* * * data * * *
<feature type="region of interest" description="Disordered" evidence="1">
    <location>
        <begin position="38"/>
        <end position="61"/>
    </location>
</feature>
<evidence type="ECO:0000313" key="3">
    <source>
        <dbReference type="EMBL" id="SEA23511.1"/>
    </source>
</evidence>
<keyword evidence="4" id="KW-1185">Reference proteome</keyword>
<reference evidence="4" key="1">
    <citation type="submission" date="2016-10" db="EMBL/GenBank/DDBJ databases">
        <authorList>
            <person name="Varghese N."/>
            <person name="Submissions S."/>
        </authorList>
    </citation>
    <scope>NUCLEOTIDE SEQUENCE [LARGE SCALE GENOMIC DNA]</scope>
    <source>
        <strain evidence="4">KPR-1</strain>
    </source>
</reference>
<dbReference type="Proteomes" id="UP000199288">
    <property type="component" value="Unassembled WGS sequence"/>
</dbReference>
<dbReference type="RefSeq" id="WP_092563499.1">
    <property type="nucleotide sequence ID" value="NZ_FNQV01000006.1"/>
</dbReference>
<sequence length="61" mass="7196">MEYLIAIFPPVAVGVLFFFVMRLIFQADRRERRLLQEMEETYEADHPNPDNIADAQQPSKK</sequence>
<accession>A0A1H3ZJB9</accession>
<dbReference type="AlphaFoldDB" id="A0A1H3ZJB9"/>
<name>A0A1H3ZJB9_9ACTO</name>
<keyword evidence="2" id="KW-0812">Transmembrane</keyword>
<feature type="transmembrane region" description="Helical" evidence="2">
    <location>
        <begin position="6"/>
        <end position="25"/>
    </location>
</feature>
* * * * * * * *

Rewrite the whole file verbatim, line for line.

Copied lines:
<feature type="region of interest" description="Disordered" evidence="1">
    <location>
        <begin position="38"/>
        <end position="61"/>
    </location>
</feature>
<evidence type="ECO:0000313" key="3">
    <source>
        <dbReference type="EMBL" id="SEA23511.1"/>
    </source>
</evidence>
<keyword evidence="4" id="KW-1185">Reference proteome</keyword>
<reference evidence="4" key="1">
    <citation type="submission" date="2016-10" db="EMBL/GenBank/DDBJ databases">
        <authorList>
            <person name="Varghese N."/>
            <person name="Submissions S."/>
        </authorList>
    </citation>
    <scope>NUCLEOTIDE SEQUENCE [LARGE SCALE GENOMIC DNA]</scope>
    <source>
        <strain evidence="4">KPR-1</strain>
    </source>
</reference>
<dbReference type="Proteomes" id="UP000199288">
    <property type="component" value="Unassembled WGS sequence"/>
</dbReference>
<dbReference type="RefSeq" id="WP_092563499.1">
    <property type="nucleotide sequence ID" value="NZ_FNQV01000006.1"/>
</dbReference>
<sequence length="61" mass="7196">MEYLIAIFPPVAVGVLFFFVMRLIFQADRRERRLLQEMEETYEADHPNPDNIADAQQPSKK</sequence>
<accession>A0A1H3ZJB9</accession>
<dbReference type="AlphaFoldDB" id="A0A1H3ZJB9"/>
<name>A0A1H3ZJB9_9ACTO</name>
<keyword evidence="2" id="KW-0812">Transmembrane</keyword>
<feature type="transmembrane region" description="Helical" evidence="2">
    <location>
        <begin position="6"/>
        <end position="25"/>
    </location>
</feature>